Ahmed Samater and Somaliland: A New Challenge for Both
Prof. Ahmed I. Samatar
by Mohamoud A Gaildon
Wednesday, August 28, 2013
At first blush, my reaction to Professor Samater’s turnaround vis-à-vis Somaliland was similar to that of many of my fellow Northern unionists: consternation and chagrin. Upon further reflection, however, I see the episode in an entirely different light. Where I saw peril, I now see promise.
Professor Samater’s theory on Somalia has evolved over the years. I remember a time almost two decades ago when he and Professor Said Samater were on TV. And I distinctly remember Ahmed Samater’s sobering conclusion that the Somali state could not be reconstituted. In those days, many saw him as an aloof intellectual with an ivory tower approach to Somalia. Yet, there was the gradual but unmistakable shift towards dynamic engagement in matters Somali, culminating in outright political activism and an unsuccessful run for the Presidency of Somalia.
In so far as political science can lay claim to science, it ultimately should be guided by experiment, and it is in this light that I now view Professor Samater’s odyssey in Somali politics. From a cynic’s point of view, Professor Samater’s turnaround is born of the agony of defeat, which may very well be true. For the more objective observer, however, a more plausible explanation comes to mind: a thorough disenchantment with the way politics is practiced in the South. In this latter view, to which I now lean, Professor Samater’s experiment of his theory, if not his vision for Somalia, crashed miserably against the sandy back alleys of Mogadishu only to beget a new theory and, along with it, a new experiment. So, on to Hargeisa!
In Somaliland, though, Professor Samater will face a challenge of a different sort. Whereas in Mogadishu he had to brave the stealthy suicide bomber and the backroom deals, in Hargeisa he will find a system that brooks no dissent when it comes to political discourse on the question of secession, a place where not even the faintest of unionist voices is tolerated. Imagine a place where even General Jama Mohamed Ghalib, a native son of Hargeisa, senior Somali citizen, and one of the most venerated of living Somalis, cannot stand before a crowd and call for Somali unity! How a man steeped in the art of unfettered discourse, a man who made a career of the perpetual pursuit of learning, as the professor, can bring himself to accept such a closed system remains to be seen. But, if this is a daunting task, it is also an opportunity.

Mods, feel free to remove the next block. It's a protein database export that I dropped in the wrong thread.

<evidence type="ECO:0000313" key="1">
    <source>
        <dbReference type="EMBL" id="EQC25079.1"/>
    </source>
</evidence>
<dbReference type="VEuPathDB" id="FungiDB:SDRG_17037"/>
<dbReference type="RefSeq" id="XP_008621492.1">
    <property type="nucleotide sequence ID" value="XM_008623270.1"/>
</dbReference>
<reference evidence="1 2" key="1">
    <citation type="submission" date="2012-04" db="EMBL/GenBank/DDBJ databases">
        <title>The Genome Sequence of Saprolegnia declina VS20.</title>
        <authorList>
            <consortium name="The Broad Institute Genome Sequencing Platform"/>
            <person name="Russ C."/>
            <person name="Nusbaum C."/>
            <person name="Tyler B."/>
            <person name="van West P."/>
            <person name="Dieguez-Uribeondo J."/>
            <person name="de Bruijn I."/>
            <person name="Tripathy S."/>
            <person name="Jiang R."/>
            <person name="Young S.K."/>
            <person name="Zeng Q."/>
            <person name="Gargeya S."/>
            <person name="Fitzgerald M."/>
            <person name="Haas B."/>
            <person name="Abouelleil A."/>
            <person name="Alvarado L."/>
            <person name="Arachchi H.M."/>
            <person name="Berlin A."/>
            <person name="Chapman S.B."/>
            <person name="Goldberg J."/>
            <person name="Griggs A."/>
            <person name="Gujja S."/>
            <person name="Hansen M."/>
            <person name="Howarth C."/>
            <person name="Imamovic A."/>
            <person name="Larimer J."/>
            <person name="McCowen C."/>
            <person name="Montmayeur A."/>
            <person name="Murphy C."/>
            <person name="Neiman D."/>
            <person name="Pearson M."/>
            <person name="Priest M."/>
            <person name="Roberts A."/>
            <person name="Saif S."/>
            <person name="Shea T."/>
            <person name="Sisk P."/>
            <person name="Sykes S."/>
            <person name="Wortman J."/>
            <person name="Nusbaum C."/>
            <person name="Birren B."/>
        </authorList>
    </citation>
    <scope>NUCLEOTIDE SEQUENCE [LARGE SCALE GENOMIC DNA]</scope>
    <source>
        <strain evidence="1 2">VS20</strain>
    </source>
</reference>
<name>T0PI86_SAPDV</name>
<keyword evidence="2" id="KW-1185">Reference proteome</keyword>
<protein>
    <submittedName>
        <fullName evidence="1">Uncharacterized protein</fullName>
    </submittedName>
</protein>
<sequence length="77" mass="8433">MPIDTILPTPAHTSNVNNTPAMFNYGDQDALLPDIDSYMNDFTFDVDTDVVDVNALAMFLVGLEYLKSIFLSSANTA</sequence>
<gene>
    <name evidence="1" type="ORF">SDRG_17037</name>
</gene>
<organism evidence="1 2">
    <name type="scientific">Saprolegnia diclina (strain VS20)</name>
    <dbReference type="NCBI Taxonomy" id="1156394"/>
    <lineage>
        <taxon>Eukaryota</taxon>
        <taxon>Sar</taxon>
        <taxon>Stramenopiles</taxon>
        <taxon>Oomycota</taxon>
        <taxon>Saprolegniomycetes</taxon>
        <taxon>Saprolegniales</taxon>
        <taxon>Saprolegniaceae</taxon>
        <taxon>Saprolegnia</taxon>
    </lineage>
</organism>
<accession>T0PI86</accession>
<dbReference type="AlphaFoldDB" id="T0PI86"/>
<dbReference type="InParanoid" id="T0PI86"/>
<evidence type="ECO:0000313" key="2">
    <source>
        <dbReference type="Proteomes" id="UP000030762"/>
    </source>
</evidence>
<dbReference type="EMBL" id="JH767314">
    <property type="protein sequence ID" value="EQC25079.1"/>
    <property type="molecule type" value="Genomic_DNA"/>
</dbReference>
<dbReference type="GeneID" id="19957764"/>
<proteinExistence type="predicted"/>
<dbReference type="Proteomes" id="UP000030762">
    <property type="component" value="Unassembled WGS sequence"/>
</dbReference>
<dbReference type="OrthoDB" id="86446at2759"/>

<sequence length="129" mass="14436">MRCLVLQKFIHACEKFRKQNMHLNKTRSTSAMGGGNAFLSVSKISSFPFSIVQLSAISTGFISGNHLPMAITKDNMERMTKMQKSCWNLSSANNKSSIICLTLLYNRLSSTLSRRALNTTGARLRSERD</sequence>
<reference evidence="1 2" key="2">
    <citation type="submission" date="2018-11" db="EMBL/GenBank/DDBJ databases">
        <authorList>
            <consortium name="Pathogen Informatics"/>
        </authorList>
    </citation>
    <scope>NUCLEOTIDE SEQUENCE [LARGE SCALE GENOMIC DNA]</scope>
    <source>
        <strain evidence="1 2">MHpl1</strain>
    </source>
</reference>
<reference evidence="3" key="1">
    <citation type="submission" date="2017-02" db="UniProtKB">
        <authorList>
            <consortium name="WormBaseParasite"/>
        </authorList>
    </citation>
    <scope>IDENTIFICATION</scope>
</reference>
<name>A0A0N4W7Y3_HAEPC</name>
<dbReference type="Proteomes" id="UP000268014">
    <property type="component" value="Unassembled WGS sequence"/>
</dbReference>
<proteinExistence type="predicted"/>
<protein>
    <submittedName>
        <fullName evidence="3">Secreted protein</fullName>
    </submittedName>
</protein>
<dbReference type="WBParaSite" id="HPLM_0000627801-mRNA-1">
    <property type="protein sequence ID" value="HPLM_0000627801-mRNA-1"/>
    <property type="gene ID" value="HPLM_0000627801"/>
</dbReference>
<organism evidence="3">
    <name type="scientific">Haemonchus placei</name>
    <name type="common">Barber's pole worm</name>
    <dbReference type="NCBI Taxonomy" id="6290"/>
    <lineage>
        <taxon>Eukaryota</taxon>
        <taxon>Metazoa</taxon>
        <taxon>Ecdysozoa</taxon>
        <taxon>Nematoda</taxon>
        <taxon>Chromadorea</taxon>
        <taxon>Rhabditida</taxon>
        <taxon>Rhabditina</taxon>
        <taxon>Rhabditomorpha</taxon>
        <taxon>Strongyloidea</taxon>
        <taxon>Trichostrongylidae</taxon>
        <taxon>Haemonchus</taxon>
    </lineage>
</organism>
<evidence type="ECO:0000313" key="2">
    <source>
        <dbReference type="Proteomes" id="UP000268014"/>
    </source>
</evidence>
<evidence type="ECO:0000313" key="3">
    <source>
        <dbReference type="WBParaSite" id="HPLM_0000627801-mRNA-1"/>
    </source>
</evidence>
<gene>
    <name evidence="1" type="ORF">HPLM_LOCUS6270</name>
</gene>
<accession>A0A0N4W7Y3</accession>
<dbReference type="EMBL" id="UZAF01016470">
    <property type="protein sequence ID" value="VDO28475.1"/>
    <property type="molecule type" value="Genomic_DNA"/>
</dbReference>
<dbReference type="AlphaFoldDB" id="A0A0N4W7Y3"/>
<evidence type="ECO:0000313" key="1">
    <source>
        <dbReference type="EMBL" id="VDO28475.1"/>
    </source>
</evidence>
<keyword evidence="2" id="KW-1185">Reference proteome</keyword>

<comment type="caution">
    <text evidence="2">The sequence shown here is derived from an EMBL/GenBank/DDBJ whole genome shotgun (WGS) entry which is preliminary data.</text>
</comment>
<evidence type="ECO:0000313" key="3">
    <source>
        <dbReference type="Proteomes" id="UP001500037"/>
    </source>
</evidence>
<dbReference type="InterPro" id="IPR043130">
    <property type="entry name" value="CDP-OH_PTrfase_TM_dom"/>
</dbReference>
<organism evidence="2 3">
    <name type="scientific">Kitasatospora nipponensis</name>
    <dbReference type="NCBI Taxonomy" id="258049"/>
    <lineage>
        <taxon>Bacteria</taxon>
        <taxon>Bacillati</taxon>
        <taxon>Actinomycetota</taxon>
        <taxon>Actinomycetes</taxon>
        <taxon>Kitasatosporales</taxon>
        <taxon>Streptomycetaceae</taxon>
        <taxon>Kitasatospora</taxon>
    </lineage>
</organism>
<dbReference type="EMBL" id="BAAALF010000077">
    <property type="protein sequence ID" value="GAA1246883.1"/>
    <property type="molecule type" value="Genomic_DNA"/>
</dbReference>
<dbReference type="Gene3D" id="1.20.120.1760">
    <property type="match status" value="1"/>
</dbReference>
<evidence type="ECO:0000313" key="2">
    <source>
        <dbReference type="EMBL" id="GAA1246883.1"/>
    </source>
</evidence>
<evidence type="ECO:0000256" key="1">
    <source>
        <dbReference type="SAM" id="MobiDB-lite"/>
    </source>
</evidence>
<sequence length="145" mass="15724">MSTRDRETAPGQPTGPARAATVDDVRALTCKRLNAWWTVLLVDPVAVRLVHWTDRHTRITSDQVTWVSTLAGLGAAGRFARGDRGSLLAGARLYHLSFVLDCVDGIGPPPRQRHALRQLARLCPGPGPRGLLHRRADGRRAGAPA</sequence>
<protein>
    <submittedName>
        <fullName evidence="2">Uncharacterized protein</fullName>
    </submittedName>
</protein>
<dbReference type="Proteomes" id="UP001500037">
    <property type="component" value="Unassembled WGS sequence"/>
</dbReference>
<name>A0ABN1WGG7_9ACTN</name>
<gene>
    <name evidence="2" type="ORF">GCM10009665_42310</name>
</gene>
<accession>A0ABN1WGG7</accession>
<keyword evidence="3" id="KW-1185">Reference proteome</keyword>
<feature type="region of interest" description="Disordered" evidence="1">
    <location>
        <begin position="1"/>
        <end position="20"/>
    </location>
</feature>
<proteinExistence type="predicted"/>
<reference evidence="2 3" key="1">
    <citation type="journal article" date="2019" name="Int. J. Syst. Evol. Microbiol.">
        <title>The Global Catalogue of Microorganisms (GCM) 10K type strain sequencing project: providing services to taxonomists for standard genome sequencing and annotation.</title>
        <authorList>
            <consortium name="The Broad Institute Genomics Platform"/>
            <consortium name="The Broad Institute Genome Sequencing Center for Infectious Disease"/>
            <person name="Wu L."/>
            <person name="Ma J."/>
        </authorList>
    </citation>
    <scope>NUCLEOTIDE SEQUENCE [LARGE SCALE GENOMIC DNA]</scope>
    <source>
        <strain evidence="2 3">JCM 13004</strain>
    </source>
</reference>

I am a Northerner through and through. And it is only as such that my concern goes beyond peace and Somali unity. I find unnerving the vanishing of what I call the Northern spirit which previously graced the North and gave its people a distinct character. Now, the North, formerly known for its vibrant energy, creativity, resourcefulness, lofty literature, and the graceful blend of the idyllic and the urban, stands a mere shell of its former self. The erstwhile vanguards of Somali pride and Somali selfassertion are now divided, and many have withdrawn from the larger Somali society so much so that liberty from tyranny has given way to a crippling bondage to bitterness. My fellow Northerners should know that one just cannot slough a character cultivated over centuries, a character that has served one and all so well, and expect to remain the same. For the good of all Somalis, therefore, this state which strips the Somali North of its distinct personality needs to come to an end. And it is here that the embattled Professor can help and, if successful, shine and have the last laugh over all his detractors.
Professor Samater has a golden opportunity to call and work for a genuine discourse among Northerners whether in the diaspora or back home. But to get there, he must first convince Somaliland to withdraw its forces from Las Anod. Somaliland should be made to understand that a policy that covets the land and alienates the people is bound to fail. And Professor Samater needs to understand that he has to show he is for all of the North, and not just part of it. Who knows what can happen? He may even find a way to convince Somaliland to embrace a new era of intellectual openness about secession. If Somaliland is comfortable in its own skin and confident of its position, an unlikely scenario, it should have nothing to fear from such a drastically new approach. In openness lies health, in flexibility strength. After all, that which cannot bend breaks.
So, there we go: for the professor, a new chapter, a new hypothesis, a new experiment, a new challenge, a new opportunity; for Somaliland, time to show its true intent. Let’s wait and see.
Mohamoud A Gaildon